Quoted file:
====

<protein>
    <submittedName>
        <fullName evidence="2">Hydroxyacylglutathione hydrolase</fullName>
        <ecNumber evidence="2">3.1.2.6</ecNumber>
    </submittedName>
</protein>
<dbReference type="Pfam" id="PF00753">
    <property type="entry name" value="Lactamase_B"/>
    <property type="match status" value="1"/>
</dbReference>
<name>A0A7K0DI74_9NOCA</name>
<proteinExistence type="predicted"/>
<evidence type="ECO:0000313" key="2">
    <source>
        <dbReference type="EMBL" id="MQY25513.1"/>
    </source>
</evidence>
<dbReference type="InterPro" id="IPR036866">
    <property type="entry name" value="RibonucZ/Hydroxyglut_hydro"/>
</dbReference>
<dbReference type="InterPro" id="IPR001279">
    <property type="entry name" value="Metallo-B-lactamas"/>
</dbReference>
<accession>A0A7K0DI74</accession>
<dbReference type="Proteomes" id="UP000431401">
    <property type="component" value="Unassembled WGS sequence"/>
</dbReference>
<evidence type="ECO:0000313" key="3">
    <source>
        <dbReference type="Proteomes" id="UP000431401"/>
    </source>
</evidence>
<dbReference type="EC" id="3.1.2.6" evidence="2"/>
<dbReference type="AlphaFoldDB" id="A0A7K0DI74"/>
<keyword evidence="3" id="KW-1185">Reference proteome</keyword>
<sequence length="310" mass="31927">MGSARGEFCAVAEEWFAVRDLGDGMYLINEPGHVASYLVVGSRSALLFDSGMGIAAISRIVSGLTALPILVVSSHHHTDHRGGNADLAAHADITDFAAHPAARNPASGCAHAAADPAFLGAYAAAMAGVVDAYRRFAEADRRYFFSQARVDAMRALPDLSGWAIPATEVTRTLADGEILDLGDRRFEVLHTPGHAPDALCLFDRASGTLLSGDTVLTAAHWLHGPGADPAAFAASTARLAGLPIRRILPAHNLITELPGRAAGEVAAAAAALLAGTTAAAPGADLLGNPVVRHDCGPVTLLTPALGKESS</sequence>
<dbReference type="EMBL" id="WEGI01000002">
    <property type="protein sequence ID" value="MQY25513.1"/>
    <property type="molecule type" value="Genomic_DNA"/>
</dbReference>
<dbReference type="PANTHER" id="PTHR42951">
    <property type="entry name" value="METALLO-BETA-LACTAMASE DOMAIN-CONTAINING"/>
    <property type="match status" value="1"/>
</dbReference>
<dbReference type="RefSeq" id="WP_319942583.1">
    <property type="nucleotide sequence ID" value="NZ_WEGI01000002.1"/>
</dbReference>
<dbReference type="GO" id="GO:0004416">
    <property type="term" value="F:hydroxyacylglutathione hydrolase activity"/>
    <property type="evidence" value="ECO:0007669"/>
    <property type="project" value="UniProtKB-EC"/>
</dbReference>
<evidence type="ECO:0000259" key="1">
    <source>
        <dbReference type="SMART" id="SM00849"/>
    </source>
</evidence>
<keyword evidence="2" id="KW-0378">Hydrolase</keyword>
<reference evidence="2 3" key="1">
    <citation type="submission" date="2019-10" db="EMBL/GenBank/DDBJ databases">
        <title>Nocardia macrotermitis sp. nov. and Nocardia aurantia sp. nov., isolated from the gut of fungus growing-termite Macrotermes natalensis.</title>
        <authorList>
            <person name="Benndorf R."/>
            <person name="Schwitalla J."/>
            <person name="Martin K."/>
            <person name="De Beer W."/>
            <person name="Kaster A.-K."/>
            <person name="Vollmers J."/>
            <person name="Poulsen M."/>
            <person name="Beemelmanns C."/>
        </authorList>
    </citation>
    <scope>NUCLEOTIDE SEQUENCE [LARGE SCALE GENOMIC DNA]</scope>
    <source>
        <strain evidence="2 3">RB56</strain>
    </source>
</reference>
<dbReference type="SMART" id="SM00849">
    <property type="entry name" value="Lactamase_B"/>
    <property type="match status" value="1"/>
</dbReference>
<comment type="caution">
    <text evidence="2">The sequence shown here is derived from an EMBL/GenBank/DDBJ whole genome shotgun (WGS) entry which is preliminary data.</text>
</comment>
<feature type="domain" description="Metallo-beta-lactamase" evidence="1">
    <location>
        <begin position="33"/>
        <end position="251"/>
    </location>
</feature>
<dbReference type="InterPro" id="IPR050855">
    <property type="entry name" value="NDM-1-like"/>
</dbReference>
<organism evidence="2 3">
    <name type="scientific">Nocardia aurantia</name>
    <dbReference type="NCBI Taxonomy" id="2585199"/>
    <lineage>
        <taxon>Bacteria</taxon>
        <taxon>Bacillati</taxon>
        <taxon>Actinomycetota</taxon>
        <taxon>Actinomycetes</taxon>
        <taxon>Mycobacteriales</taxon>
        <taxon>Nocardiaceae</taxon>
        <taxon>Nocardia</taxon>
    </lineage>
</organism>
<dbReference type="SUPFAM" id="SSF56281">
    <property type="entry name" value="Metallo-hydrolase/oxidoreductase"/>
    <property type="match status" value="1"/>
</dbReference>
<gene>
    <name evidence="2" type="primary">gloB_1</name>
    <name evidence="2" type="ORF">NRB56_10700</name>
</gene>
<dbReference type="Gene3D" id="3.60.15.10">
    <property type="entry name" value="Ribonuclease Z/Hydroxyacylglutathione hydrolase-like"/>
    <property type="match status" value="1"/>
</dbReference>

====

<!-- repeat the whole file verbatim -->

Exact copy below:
<protein>
    <submittedName>
        <fullName evidence="2">Hydroxyacylglutathione hydrolase</fullName>
        <ecNumber evidence="2">3.1.2.6</ecNumber>
    </submittedName>
</protein>
<dbReference type="Pfam" id="PF00753">
    <property type="entry name" value="Lactamase_B"/>
    <property type="match status" value="1"/>
</dbReference>
<name>A0A7K0DI74_9NOCA</name>
<proteinExistence type="predicted"/>
<evidence type="ECO:0000313" key="2">
    <source>
        <dbReference type="EMBL" id="MQY25513.1"/>
    </source>
</evidence>
<dbReference type="InterPro" id="IPR036866">
    <property type="entry name" value="RibonucZ/Hydroxyglut_hydro"/>
</dbReference>
<dbReference type="InterPro" id="IPR001279">
    <property type="entry name" value="Metallo-B-lactamas"/>
</dbReference>
<accession>A0A7K0DI74</accession>
<dbReference type="Proteomes" id="UP000431401">
    <property type="component" value="Unassembled WGS sequence"/>
</dbReference>
<evidence type="ECO:0000313" key="3">
    <source>
        <dbReference type="Proteomes" id="UP000431401"/>
    </source>
</evidence>
<dbReference type="EC" id="3.1.2.6" evidence="2"/>
<dbReference type="AlphaFoldDB" id="A0A7K0DI74"/>
<keyword evidence="3" id="KW-1185">Reference proteome</keyword>
<sequence length="310" mass="31927">MGSARGEFCAVAEEWFAVRDLGDGMYLINEPGHVASYLVVGSRSALLFDSGMGIAAISRIVSGLTALPILVVSSHHHTDHRGGNADLAAHADITDFAAHPAARNPASGCAHAAADPAFLGAYAAAMAGVVDAYRRFAEADRRYFFSQARVDAMRALPDLSGWAIPATEVTRTLADGEILDLGDRRFEVLHTPGHAPDALCLFDRASGTLLSGDTVLTAAHWLHGPGADPAAFAASTARLAGLPIRRILPAHNLITELPGRAAGEVAAAAAALLAGTTAAAPGADLLGNPVVRHDCGPVTLLTPALGKESS</sequence>
<dbReference type="EMBL" id="WEGI01000002">
    <property type="protein sequence ID" value="MQY25513.1"/>
    <property type="molecule type" value="Genomic_DNA"/>
</dbReference>
<dbReference type="PANTHER" id="PTHR42951">
    <property type="entry name" value="METALLO-BETA-LACTAMASE DOMAIN-CONTAINING"/>
    <property type="match status" value="1"/>
</dbReference>
<dbReference type="RefSeq" id="WP_319942583.1">
    <property type="nucleotide sequence ID" value="NZ_WEGI01000002.1"/>
</dbReference>
<dbReference type="GO" id="GO:0004416">
    <property type="term" value="F:hydroxyacylglutathione hydrolase activity"/>
    <property type="evidence" value="ECO:0007669"/>
    <property type="project" value="UniProtKB-EC"/>
</dbReference>
<evidence type="ECO:0000259" key="1">
    <source>
        <dbReference type="SMART" id="SM00849"/>
    </source>
</evidence>
<keyword evidence="2" id="KW-0378">Hydrolase</keyword>
<reference evidence="2 3" key="1">
    <citation type="submission" date="2019-10" db="EMBL/GenBank/DDBJ databases">
        <title>Nocardia macrotermitis sp. nov. and Nocardia aurantia sp. nov., isolated from the gut of fungus growing-termite Macrotermes natalensis.</title>
        <authorList>
            <person name="Benndorf R."/>
            <person name="Schwitalla J."/>
            <person name="Martin K."/>
            <person name="De Beer W."/>
            <person name="Kaster A.-K."/>
            <person name="Vollmers J."/>
            <person name="Poulsen M."/>
            <person name="Beemelmanns C."/>
        </authorList>
    </citation>
    <scope>NUCLEOTIDE SEQUENCE [LARGE SCALE GENOMIC DNA]</scope>
    <source>
        <strain evidence="2 3">RB56</strain>
    </source>
</reference>
<dbReference type="SMART" id="SM00849">
    <property type="entry name" value="Lactamase_B"/>
    <property type="match status" value="1"/>
</dbReference>
<comment type="caution">
    <text evidence="2">The sequence shown here is derived from an EMBL/GenBank/DDBJ whole genome shotgun (WGS) entry which is preliminary data.</text>
</comment>
<feature type="domain" description="Metallo-beta-lactamase" evidence="1">
    <location>
        <begin position="33"/>
        <end position="251"/>
    </location>
</feature>
<dbReference type="InterPro" id="IPR050855">
    <property type="entry name" value="NDM-1-like"/>
</dbReference>
<organism evidence="2 3">
    <name type="scientific">Nocardia aurantia</name>
    <dbReference type="NCBI Taxonomy" id="2585199"/>
    <lineage>
        <taxon>Bacteria</taxon>
        <taxon>Bacillati</taxon>
        <taxon>Actinomycetota</taxon>
        <taxon>Actinomycetes</taxon>
        <taxon>Mycobacteriales</taxon>
        <taxon>Nocardiaceae</taxon>
        <taxon>Nocardia</taxon>
    </lineage>
</organism>
<dbReference type="SUPFAM" id="SSF56281">
    <property type="entry name" value="Metallo-hydrolase/oxidoreductase"/>
    <property type="match status" value="1"/>
</dbReference>
<gene>
    <name evidence="2" type="primary">gloB_1</name>
    <name evidence="2" type="ORF">NRB56_10700</name>
</gene>
<dbReference type="Gene3D" id="3.60.15.10">
    <property type="entry name" value="Ribonuclease Z/Hydroxyacylglutathione hydrolase-like"/>
    <property type="match status" value="1"/>
</dbReference>